08/30/2016 at 15:31 •
I’ve taken the plastic wrapped Invisible out in the world. It’s fun to see people engage with it. As I was setting it up for filming people came right up to ask me about it. It captivates people- especially kids. As we chatted about it, it immediately put people in a calm and thoughtful state and they were happy to add their notes to the sculpture.
I did have one accident. I had and Invisible sculpture set up in Copley Square in Boston, and a huge gust of wind blew it over and caused some damage. I had to take that Invisible apart, re-cut the damaged parts and reassemble it. I now know how careful I have to be stabilizing the sculpture at the base. Right now I’m using natural rocks, but for a long-term installation each Invisible needs to be screwed down to a secure base.
I’m now beginning to work up an Invisible website with photos, footage of Invisible in action, and a blog spot to post notes. I am also exploring installation locations within local communities and thinking of how I might adjust the words on the chest plate to make Invisible appropriate for various school settings. So far, this has been an amazing project to work on and I’m super excited about the next steps.
08/30/2016 at 15:28 •
With Version 1 of Invisible complete, I started to address my desire to have people be able to put in and take out their invisibility. For this to happen with the current design of Invisible, the sculpture would have to be emptied and re-wrapped every so often, which makes it a bit of a hassle. Plus, there is a lot to be gained from a person being able to put in a note and immediately take one out- to learn something about the community they are a part of. I started thinking about different materials invisible could be wrapped in that would allow more flexibility in terms of taking things out of the sculpture.
One idea is to line the entire sculpture with fishing line. The fishing line would hug the form even tighter, so it would show more of the form than the plastic wrap would. In the space between the strands of fishing line, you could also reach your hand in and take a note out. The downside of the fishing line is that it is not waterproof, so this Invisible would need to live indoors, in a library or museum. I also realized the fishing line might not be stretchy enough to reach your hand through to take out a note, so I decided to use clear elastic string instead.
Once I had decided on the elastic, it was a nightmare to make it happen. I re-cut all the Invisible pieces, but this time with 3 mm holes arrayed around the edges of the pieces. I also had to project a ring of holes around the neckpiece on the chest piece so that the neck wouldn’t drop off. The first time around I forgot to change the chest piece, and it didn’t work at all.
Once I had all the pieces changed and cut out, I assembled it just like any other Invisible. When it came time to wrap the sculpture, I pulled up a chair, and began the long process of stringing the Invisible up. I spent 30 hours sitting by invisible stringing layer by layer until the whole thing was done, but it was worth it!
This invisible is breath taking! From afar, the string reads extremely well. I like how it is truly transparent with the string. My only critique is the chest plate becomes a little harder to read because the fishing line distracts your eye. This Invisible achieves the goal of being able to both add and take out a note at the same time.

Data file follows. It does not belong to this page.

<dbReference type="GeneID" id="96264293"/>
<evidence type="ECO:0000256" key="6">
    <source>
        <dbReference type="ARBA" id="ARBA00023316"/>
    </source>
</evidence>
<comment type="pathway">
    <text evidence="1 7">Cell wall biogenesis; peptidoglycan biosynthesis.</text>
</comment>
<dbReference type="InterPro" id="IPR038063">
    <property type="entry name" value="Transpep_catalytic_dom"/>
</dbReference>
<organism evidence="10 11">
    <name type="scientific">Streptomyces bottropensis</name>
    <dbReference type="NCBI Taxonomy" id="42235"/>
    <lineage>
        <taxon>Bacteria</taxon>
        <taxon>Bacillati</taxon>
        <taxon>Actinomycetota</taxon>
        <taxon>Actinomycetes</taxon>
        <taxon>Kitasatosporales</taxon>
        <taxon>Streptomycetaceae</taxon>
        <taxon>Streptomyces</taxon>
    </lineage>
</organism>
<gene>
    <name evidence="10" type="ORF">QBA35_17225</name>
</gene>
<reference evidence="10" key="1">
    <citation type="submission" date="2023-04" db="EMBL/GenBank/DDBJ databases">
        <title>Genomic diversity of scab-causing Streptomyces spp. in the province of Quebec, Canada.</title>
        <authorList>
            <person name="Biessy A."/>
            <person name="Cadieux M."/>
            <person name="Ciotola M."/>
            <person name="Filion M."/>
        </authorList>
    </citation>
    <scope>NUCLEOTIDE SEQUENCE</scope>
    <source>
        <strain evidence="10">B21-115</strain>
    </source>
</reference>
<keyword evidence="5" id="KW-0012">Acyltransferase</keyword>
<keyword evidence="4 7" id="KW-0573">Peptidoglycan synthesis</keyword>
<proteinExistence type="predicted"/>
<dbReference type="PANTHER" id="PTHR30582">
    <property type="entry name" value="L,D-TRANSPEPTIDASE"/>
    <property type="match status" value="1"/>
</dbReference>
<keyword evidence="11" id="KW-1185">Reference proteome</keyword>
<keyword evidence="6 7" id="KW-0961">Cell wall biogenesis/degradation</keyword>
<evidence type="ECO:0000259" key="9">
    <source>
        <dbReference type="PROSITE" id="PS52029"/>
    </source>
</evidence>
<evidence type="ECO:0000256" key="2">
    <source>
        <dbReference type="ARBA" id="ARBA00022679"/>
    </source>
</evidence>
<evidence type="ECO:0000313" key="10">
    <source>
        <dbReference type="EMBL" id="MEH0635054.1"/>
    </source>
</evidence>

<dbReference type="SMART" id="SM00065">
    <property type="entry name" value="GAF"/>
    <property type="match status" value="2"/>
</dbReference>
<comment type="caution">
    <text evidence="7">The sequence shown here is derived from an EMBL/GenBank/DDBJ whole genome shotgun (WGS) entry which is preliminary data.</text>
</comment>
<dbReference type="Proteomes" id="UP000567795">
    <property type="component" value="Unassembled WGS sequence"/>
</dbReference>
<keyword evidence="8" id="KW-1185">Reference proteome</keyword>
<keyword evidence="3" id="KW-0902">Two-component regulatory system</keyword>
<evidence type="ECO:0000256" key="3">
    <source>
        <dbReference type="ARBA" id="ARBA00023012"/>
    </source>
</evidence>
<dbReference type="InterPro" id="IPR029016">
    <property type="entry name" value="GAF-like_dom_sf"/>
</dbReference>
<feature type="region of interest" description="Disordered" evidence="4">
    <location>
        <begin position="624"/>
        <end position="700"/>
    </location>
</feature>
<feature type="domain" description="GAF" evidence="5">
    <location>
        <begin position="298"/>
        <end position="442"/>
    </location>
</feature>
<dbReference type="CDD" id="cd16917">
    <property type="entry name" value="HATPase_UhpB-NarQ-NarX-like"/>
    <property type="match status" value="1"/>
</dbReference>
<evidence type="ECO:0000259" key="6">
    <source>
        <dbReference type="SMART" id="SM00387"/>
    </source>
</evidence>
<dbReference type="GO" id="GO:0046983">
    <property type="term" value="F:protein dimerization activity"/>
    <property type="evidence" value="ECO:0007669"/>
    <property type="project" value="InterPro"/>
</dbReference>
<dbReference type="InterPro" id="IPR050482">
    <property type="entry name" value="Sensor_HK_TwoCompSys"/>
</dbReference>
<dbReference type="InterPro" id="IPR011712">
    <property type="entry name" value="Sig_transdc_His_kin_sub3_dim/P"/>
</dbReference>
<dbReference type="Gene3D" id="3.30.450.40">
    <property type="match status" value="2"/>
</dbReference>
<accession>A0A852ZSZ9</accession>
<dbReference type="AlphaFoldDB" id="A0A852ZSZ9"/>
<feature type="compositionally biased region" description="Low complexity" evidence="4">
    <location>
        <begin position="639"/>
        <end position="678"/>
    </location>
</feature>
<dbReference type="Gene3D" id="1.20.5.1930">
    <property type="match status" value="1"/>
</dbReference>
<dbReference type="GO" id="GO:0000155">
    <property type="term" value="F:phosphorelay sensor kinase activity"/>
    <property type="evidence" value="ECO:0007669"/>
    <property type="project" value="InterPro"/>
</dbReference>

My mind is already leaping ahead to a third version. I’ve started experimenting with dripping epoxy down the sides of the frame to create a web-like natural aged look, also fully translucent. I’ve stuck some of the leftover acrylic shards from the frame through boxes to use for experimenting. So far it has been hard to catch the epoxy at the exact moment it is hardening to get the kind of dripping I’d like. I’ve tried two kinds of epoxy, and various recipes of hardener to epoxy, and haven’t found my magic formula yet. Stay tuned.
06/23/2016 at 21:59 •
Once the frame of the sculpture was assembled and glued, it was time to start plastic wrapping the body of the sculpture. The plastic wrap is what turns the laser cut frame into a human form. I started at the bottom of the sculpture, and pulled the plastic wrap around the knee and chest area. As I made my way around the form, I quickly realized that I wasn’t going to be able to just wrap it all in one try. I started experimenting with smaller hunks of plastic wrap, cutting and pulling it around the intricate shape of the human form. I tried to get as little folds in the plastic wrap as possible, trying to keep it as transparent as possible. The more I wrapped, the more wrinkles I got, but it also started to take on the light in a different way that was quite beautiful. I decided to embrace the wrinkles.
The higher up on the body I got, the harder it became to wrap the sculpture. Once I got to the arms and the chests piece, the edges just kept getting very awkward and hard to wrap. I wanted to keep the chest plate as clean as possible and first tried to avoid putting plastic wrapping over the chest plate. I realized that it would leave a rough edge if I didn’t go straight over the chest plate though, and that covering the chest plate would give an added level of support to the structure. The plastic wrap does not interfere with reading the words at all.
A happy surprise was that the plastic wrap really secured the sculpture as a whole. It’s much stronger now and functions as a unit. When the light catches it, it turns the whole piece into a prism. I’m very pleased with this first sculpture.
06/23/2016 at 21:57 •
I am wiser now. With the broken pieces re-cut, I know how to safely assemble the sculpture so that it won’t break. Back over a rug, we assembled the sculpture in half the time. This time around I am not taking any chances and I’m epoxy-ing each joint immediately after assembly. Because the entire sculpture is transparent, it’s very hard to tell where your hands are within the sculpture. As I glue, all the layers of acrylic blend in front of my eyes. What a nightmare.
I need the sculpture to remain as clean as possible- to keep its invisibleness, which makes the gluing very stressful. I’m using toothpicks and match sticks in an attempt to have the smallest glue footprint as possible. I keep thinking I have the glue in the right place, only to find my hand on a completely different layer than where I thought it was because I can’t see where I'm going. It’s a bit comical. In the gluing process I broke one more vertical support, but luckily it was one that I hadn’t glued into place yet. I glued every support except that one, so that I could switch out that support.